“It’s not a case of ‘if’ but ‘when’ digital disruption will impact your business,” says Arcus, in a message for businesses as the country marks Connect Smart Week.
Directors must grasp the specific risks, determine risk appetite and take action.
“We’re living in an era where technology is an integral part of our daily lives, and directors need to consider the strategic opportunities this presents.”
But with those opportunities also comes risk, he stresses.“Cyber-risk extends beyond direct financial loss into business disruption, reputational impact, regulatory issues, customer experience and perception.”
“Directors must grasp the specific risks, determine risk appetite and take action.”Read more: 5 (non-technology) lessons from an ERP implementation
He says these are among the business drivers behind the launch of the one-day workshop called Leading in a Digital Era. The course, developed with Deloitte Digital, will help directors to test the rigour of digital business cases presented to their boards. The institute also has a Cyber-Risk Practice Guide listing the critical questions directors have a duty to ask.
“It is not unfamiliar territory for directors to identify and manage risks, and the principles behind cyber-risk are no different to other areas of risk,” says Arcus. “Put cyber-risk on the agenda before it becomes the agenda.”
Related: Ascent of the digital board director
Ian Pollard, managing director of Delta Insurance, echoes the same message.Read more: Call for SMEs to get a cybersecurity ‘warrant of fitness’
“All levels of an organisation, from the board of directors, the executive and senior management down, need to take action to protect against data protection and cyber threats,” he says.
“Businesses need to take cyber risk seriously and protect data, because data loss and cyber-attacks are real, growing and very costly.”
Pollard highlights another key issue – the need to update existing laws – specifically the Privacy Law, to reflect the changing online environment.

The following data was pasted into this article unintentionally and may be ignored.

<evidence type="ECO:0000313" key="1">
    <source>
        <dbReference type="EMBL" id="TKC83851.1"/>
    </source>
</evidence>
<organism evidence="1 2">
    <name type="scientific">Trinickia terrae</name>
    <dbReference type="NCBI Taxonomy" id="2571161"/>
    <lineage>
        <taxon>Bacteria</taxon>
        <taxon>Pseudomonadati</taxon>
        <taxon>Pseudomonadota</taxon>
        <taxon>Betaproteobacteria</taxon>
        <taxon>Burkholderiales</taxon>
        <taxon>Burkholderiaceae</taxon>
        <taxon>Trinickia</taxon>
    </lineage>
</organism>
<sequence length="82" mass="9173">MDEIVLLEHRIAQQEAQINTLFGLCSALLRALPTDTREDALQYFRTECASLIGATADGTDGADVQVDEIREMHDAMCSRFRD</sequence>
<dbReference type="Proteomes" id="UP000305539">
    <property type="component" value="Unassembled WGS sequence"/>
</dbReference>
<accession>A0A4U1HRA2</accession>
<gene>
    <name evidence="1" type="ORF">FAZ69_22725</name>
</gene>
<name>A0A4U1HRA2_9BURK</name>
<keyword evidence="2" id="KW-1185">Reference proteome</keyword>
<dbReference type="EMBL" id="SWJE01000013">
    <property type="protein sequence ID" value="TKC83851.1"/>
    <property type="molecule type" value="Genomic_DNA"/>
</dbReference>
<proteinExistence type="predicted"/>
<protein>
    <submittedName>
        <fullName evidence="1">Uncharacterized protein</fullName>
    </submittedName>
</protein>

He says New Zealand is out of step with international data-security standards and New Zealanders are at greater risk of having their personal information leaked.Read more: The future of cybersecurity
Existing laws have served New Zealand well, says Pollard, but they are in need of an update.
“The New Zealand Privacy Act was written in 1993 to tackle the problems of the time, but the modern cyber-security environment and proliferation of data have grown in ways that were difficult to predict,” he says.Read more: Preparing for the digital economy? Think bi-modal, says Gartner
All levels of an organisation, from the board of directors, the executive and senior management down, need to take action to protect against data protection and cyber threats,
Under the current law, if a New Zealand company experiences a data breach (such as a hack or accidental leak of customer data) the company is not obligated to inform the affected consumers.
This means that customers’ personal data, including credit card details, tax information and medical histories, could be being passed around online without their knowledge.
Pollard says while New Zealand’s data security laws do not currently require mandatory notification in the event of a breach, local businesses operating internationally do need to abide by the standards of the countries they are doing business in.Read more: Multi-speed IT needs multi-speed CIOs
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